Risk factors for surgical site infection in spinal surgery

Division of Infectious Diseases and Neurosurgery, Washington University School of Medicine, St Louis, Missouri 63110, USA.
Journal of Neurosurgery (Impact Factor: 3.23). 03/2003; 98(2 Suppl):149-55. DOI: 10.3171/spi.2003.98.2.0149
Source: PubMed

ABSTRACT The objective of this study was to identify specific independent risk factors for surgical site infections (SSIs) occurring after laminectomy or spinal fusion.
The authors performed a retrospective case-control study of data obtained in patients between 1996 and 1999 who had undergone laminectomy and/or spinal fusion. Forty-one patients with SSI or meningitis were identified, and data were compared with those acquired in 178 uninfected control patients. Risk factors for SSI were determined using univariate analyses and multivariate logistic regression. The spinal surgery-related SSI rate (incisional and organ space) during the 4-year study period was 2.8%. Independent risk factors for SSI identified by multivariate analysis were postoperative incontinence (odds ratio [OR] 8.2, 95% confidence interval [CI] 2.9-22.8), posterior approach (OR 8.2, 95% CI 2-33.5), procedure for tumor resection (OR 6.2, 95% CI 1.7-22.3), and morbid obesity (OR 5.2, 95% CI 1.9-14.2). In patients with SSI the postoperative hospital length of stay was significantly longer than that in uninfected patients (median 6 and 3 days, respectively; p < 0.001) and were readmitted to the hospital for a median additional 6 days for treatment of their infection. Repeated surgery due to the infection was required in the majority (73%) of infected patients.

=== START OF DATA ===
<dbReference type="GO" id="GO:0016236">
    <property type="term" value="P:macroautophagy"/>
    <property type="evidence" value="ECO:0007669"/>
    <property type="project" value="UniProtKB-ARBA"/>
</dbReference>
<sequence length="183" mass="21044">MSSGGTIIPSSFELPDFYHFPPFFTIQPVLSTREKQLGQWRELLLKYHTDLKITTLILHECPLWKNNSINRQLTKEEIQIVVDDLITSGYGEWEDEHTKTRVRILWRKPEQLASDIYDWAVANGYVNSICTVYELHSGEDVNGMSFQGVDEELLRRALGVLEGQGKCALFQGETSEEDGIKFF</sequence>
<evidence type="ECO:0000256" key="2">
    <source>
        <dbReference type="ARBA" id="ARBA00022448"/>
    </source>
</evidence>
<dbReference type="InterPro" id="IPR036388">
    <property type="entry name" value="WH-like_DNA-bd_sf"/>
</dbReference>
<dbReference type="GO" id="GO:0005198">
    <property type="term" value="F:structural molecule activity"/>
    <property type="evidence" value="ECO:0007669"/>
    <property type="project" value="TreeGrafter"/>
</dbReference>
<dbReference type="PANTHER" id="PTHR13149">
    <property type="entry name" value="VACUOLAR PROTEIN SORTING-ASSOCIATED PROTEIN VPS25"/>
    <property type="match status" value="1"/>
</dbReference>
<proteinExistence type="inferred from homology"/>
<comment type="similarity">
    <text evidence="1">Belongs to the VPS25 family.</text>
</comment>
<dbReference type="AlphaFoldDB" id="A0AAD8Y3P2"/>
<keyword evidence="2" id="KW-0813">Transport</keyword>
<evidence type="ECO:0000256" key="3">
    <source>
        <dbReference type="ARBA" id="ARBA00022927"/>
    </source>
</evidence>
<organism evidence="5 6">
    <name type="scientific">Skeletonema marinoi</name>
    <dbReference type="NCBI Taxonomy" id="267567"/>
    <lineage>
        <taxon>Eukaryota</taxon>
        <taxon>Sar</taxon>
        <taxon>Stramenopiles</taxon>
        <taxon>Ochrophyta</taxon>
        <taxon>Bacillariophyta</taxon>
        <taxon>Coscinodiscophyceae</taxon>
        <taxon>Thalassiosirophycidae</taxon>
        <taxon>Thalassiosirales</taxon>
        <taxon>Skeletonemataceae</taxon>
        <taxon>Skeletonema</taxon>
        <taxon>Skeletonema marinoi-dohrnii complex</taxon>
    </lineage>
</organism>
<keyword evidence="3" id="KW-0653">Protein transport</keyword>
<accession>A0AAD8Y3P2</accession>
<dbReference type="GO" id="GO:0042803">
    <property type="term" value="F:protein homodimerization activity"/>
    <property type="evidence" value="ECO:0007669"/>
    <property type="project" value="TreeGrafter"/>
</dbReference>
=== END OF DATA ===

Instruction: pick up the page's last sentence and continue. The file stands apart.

Postoperative incontinence, posterior approach, surgery for tumor resection, and morbid obesity were independent risk factors predictive of SSI following spinal surgery. Interventions to reduce the risk for these potentially devastating infections need to be developed.

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